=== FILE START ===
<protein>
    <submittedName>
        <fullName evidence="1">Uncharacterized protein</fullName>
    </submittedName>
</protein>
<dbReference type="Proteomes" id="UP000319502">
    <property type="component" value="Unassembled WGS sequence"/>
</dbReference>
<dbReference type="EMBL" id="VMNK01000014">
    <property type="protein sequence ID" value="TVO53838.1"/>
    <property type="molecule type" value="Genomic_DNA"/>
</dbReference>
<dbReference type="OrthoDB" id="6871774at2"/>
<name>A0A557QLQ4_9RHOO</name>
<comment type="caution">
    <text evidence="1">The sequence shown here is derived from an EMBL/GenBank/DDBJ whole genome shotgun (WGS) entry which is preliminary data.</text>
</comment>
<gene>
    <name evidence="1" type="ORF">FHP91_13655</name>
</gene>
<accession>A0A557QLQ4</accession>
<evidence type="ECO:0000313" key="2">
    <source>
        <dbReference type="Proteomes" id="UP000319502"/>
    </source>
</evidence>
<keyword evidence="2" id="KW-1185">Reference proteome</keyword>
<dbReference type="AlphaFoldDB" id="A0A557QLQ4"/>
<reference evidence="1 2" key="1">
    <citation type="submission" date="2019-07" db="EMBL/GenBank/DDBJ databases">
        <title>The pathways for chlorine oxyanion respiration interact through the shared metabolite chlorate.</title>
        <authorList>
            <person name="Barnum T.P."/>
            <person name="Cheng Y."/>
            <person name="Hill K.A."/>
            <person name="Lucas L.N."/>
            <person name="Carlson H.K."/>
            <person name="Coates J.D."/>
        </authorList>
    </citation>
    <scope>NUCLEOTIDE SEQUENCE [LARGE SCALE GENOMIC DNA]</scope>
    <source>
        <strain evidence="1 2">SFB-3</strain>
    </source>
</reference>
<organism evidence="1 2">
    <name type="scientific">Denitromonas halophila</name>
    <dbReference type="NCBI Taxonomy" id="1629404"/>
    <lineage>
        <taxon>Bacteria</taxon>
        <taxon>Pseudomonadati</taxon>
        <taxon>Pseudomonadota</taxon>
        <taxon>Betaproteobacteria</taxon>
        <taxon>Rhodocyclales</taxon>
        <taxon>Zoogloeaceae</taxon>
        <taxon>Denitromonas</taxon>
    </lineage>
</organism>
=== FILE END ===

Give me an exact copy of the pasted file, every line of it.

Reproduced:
<protein>
    <submittedName>
        <fullName evidence="1">Uncharacterized protein</fullName>
    </submittedName>
</protein>
<dbReference type="Proteomes" id="UP000319502">
    <property type="component" value="Unassembled WGS sequence"/>
</dbReference>
<dbReference type="EMBL" id="VMNK01000014">
    <property type="protein sequence ID" value="TVO53838.1"/>
    <property type="molecule type" value="Genomic_DNA"/>
</dbReference>
<dbReference type="OrthoDB" id="6871774at2"/>
<name>A0A557QLQ4_9RHOO</name>
<comment type="caution">
    <text evidence="1">The sequence shown here is derived from an EMBL/GenBank/DDBJ whole genome shotgun (WGS) entry which is preliminary data.</text>
</comment>
<gene>
    <name evidence="1" type="ORF">FHP91_13655</name>
</gene>
<accession>A0A557QLQ4</accession>
<evidence type="ECO:0000313" key="2">
    <source>
        <dbReference type="Proteomes" id="UP000319502"/>
    </source>
</evidence>
<keyword evidence="2" id="KW-1185">Reference proteome</keyword>
<dbReference type="AlphaFoldDB" id="A0A557QLQ4"/>
<reference evidence="1 2" key="1">
    <citation type="submission" date="2019-07" db="EMBL/GenBank/DDBJ databases">
        <title>The pathways for chlorine oxyanion respiration interact through the shared metabolite chlorate.</title>
        <authorList>
            <person name="Barnum T.P."/>
            <person name="Cheng Y."/>
            <person name="Hill K.A."/>
            <person name="Lucas L.N."/>
            <person name="Carlson H.K."/>
            <person name="Coates J.D."/>
        </authorList>
    </citation>
    <scope>NUCLEOTIDE SEQUENCE [LARGE SCALE GENOMIC DNA]</scope>
    <source>
        <strain evidence="1 2">SFB-3</strain>
    </source>
</reference>
<organism evidence="1 2">
    <name type="scientific">Denitromonas halophila</name>
    <dbReference type="NCBI Taxonomy" id="1629404"/>
    <lineage>
        <taxon>Bacteria</taxon>
        <taxon>Pseudomonadati</taxon>
        <taxon>Pseudomonadota</taxon>
        <taxon>Betaproteobacteria</taxon>
        <taxon>Rhodocyclales</taxon>
        <taxon>Zoogloeaceae</taxon>
        <taxon>Denitromonas</taxon>
    </lineage>
</organism>